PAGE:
Affordable housing units, including both publicly-assisted housing and housing choice vouchers, tend to be concentrated in low resource and high segregation and poverty areas., while higher resource neighborhoods have avoided providing their share of affordable units through low-density zoning that has largely prevented development at the scale necessary for affordability. To expand where affordable housing units are located, including both publicly assisted housing and housing choice vouchers, the City will encourage further affordable development in higher resource neighborhoods through allowing for higher densities and streamlined approval for affordable projects. In its annual competitions for the award of housing development funds, the City will continue to give preference to projects in areas which help advance desegregation and are located in neighborhoods with strong educational quality. Further efforts may include working with affordable developers to identify appropriate sites in high resource neighborhoods and providing direct outreach and resources to Section 8 voucher holders and landlords to find appropriate housing in higher resource areas (see also Action 3.3.2). Actions 3.2.1 and 3.4.1 will also help increase the availability of housing within higher resource neighborhoods.

However, while increasing affordable development in higher-resource neighborhoods is a State priority, it only represents one strategy towards increasing opportunity for historically disadvantaged residents. Many Oakland residents want to remain in the neighborhoods that they call home, and may not want to move to “higher-resource” areas which tend to be predominantly white and higher-income. Many existing ethnic enclaves offer resources like culturally-specific grocery stores, churches, language services, or other key access points that could be difficult to find elsewhere. These neighborhoods are also often rich in transit and service resources tailored to community needs. Thus, efforts to increase access to exclusive neighborhoods must also be coupled with investment, cultural preservation, and anti-displacement efforts in Racially or Ethnically Concentrated Areas of Poverty (R/ECAPs). These efforts are also described in Goal 1 and Goal 2. Oakland HCD’s New Construction Notice of Funding Availability has recently been modified to balance scoring to between being in higher-resource and high performing schools (for family housing) with the goal of seeking to increase investment in areas of the City that have suffered from economic and infrastructural disinvestment, as well as prioritizing affordable housing in areas where low income residents are especially vulnerable to displacement pressures.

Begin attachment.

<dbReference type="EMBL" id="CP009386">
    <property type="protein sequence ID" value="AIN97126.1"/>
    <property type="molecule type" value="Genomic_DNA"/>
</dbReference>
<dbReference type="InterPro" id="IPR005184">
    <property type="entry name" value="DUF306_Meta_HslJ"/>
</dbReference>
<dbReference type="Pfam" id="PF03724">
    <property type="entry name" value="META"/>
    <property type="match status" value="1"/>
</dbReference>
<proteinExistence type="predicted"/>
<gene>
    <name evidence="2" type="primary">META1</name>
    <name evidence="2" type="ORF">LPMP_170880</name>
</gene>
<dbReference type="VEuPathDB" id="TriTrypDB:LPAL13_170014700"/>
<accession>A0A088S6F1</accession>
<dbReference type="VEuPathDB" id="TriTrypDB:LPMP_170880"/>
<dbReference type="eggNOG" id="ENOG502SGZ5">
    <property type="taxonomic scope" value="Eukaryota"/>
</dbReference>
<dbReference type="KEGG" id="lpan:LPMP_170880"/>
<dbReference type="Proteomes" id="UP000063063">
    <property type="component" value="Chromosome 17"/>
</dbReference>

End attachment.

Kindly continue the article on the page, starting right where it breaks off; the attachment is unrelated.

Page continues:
Action 5.2.8: Promote the development of mixed-income housing to reduce income-based concentration.
AsThe City will work to promote mixed-income developments to further reduce the geographic isolation of lower-income units and promote increase neighborhood investment in distressed areas. The City will encourage use of the State Density Bonus program, promote mixed-income development in specific plan areas, and access CalHFA bond recycling facility for mixed-income projects.

Providing Feedback on Preliminary Zoning Proposals

Stay tuned for upcoming meetings! Email generalplan@oaklandca.gov with your comments and questions.